Second To None: Teaching ESL Abroad Or At Home

“Go abroad and teach English for a year.” Many students receive this advice when they finish college and don’t know quite what to do with themselves. These days most of us know of a relative, friend, or colleague who has taught in Japan, Korea, or Thailand.

Although it is common to hear of ESL (English as a Second Language) schools abroad, as it seems to be a romanticized trend to teach in these schools, there are similar private ESL schools right here in Canada.

One such school is the Danforth’s Metropolitan College. This school caters to a variety of students, aged 18 plus, coming from many different cultural backgrounds and having many different first languages. According to Metropolitan college ESL teacher Penny Kospopoulos, even though this school is located in Toronto’s “Greek Town” the school’s population is very diverse, allowing the students to understand English spoken with many different accents.

Benefits of Going Abroad

One of the major incentives for teaching abroad is the travel experience. As Lisa Mungall, a recent university graduate applying to teach ESL, points out “half the appeal of applying to ESL jobs is the travel aspect of it.”

Some of the people who are choosing to teach abroad may be doing so because they want to experience a different culture and have an adventure, not because they want to make a career of ESL education.  Michelle Revoy, an ESL teacher at Korea’s JLS school in Cheongju, says the only qualifications needed to teach ESL abroad are “a university degree and experience working with kids,” providing a great way for young people to see the world and make some money.

However, this means that ESL education abroad may not be held to the same standards as ESL education in Canada.  At JLS, Michelle’s students are aged between 3 and 13 years old. These students take English lessons as part of their school curriculum and do not have a choice. This could be problematic because the students do not choose to learn English, so they may have less motivation.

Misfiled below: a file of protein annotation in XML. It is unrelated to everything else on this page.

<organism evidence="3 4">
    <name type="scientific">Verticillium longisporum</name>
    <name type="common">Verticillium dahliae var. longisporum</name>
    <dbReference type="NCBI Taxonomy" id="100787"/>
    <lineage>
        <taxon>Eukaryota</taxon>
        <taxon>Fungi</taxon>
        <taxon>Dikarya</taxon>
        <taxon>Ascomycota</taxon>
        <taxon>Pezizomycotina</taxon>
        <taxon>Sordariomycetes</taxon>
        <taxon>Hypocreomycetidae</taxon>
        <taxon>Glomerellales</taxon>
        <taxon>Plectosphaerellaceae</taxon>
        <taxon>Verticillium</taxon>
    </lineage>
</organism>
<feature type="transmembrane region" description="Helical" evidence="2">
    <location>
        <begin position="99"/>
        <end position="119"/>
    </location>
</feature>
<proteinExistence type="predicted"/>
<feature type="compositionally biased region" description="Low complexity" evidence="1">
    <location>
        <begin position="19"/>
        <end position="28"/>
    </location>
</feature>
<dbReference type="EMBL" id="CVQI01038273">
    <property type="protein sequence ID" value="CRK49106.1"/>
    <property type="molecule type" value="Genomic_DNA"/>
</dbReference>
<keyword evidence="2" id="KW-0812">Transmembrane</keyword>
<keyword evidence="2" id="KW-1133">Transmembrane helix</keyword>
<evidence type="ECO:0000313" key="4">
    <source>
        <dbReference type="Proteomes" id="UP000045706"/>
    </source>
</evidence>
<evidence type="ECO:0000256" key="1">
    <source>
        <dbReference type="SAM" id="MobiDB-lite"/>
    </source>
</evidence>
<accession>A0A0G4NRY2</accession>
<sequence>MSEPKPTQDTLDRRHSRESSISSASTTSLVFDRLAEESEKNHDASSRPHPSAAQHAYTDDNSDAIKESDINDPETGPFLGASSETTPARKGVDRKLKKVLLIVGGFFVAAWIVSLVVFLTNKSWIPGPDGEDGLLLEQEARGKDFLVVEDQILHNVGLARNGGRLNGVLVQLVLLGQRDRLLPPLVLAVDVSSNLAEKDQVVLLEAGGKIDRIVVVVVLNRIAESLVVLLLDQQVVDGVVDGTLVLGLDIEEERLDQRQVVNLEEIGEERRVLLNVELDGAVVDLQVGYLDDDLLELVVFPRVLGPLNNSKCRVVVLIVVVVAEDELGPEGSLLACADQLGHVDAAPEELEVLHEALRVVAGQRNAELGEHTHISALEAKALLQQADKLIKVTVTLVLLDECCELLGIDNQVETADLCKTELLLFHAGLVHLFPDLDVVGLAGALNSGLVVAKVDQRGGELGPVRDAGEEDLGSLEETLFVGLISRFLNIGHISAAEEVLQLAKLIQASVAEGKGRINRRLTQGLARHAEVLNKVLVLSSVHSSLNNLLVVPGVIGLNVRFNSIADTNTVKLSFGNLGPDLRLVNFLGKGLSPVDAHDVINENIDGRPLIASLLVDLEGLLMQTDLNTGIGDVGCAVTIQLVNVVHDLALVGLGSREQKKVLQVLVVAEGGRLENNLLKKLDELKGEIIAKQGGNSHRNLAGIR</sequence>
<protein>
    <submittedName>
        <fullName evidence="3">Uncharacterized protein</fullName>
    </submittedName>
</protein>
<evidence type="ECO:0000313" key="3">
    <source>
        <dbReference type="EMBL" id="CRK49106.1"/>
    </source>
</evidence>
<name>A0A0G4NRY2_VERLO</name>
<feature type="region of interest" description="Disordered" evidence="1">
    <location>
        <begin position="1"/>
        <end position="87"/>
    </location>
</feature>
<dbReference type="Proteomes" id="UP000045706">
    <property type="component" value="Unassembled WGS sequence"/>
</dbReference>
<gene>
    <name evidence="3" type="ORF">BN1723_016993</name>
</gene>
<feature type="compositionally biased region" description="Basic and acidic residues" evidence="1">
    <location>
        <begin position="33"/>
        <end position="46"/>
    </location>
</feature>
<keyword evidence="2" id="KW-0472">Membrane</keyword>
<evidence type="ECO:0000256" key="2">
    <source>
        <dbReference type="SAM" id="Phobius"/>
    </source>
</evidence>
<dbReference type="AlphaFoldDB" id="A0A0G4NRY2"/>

Home Grown Education

The teachers at Metropolitan College in Toronto commit to a one year TESOL (Teachers of English to Speakers of Other Languages) program where they are trained in how to teach ESL classes. They must have a bachelor’s degree and usually have previous experience. These people teach ESL because it is their true passion. As Penny says, the positions at Metropolitan College “are more permanent.”

Although it seems probable that people teaching ESL abroad are also interested in teaching in Canada, this is not always the case. Michelle says that she “never thought about teaching ESL in Canada, probably because [she] didn’t know about it or what kind of qualifications you need.”

According to Penny, at Metropolitan College the students come from all over the world to live in Canada and immerse themselves in the culture to fully learn the language. These students made the choice. To teach them is both rewarding and fulfilling because their desire to learn gives them the necessary tools to succeed.

The Future of ESL in Canada

ESL teaching overseas seems to be more popular, with representatives drawing in future graduates at career fairs, but maintaining a strong ESL industry in Canada is essential for fully integrating recent immigrants into Canadian culture.

Although Canadian ESL teaching jobs may be more permanent, and therefore have less job openings, it is important that Canadian ESL schools be considered by potential teachers and students alike.   If an entire family moves to Canada and all of the members can have ESL lessons (instead of just the children like many foreign ESL schools focus on) they can learn together and create a comfortable environment to practice.

The next time someone tells you they are considering teaching ESL abroad, let them know that there may be exciting opportunities to teach their native language closer to home.


  • JK

    This is a well written piece, Jaime. And the next time one of my friends say they are thinking of teaching ESL overseas, I am going to tell them they can do it right here in Canada!

  • Shauna

    I taught English overseas in Korea for 2 years and loved it — it’s cool to know there are similar opportunities around here. Nice piece!

  • Mike

    Yes, a well-written article. Unfortunately it is a load of rubbish. I am an ESL professional with a MEd TESL and provincial teaching certification (OCT). I cannot find a ESL teaching job in Canada, except those that are part-time, tutoring, or embarrassingly low-paying. The fact is, ESL as a career is not taken seriously in Canada since people mistakingly think that anyone who speaks English can teach it – HOGWASH! Most English speakers don’t even know what a gerund is, nor would they know where to begin to teach reading, writing, or listening. The truth is, there are VERY FEW opportunities to teach ESL in Canada, and the vast majority that do exist are low-paying, or part-time. If you want to teach ESL, plan on spending the rest of you life overseas going from contract position to contract position with no job security.

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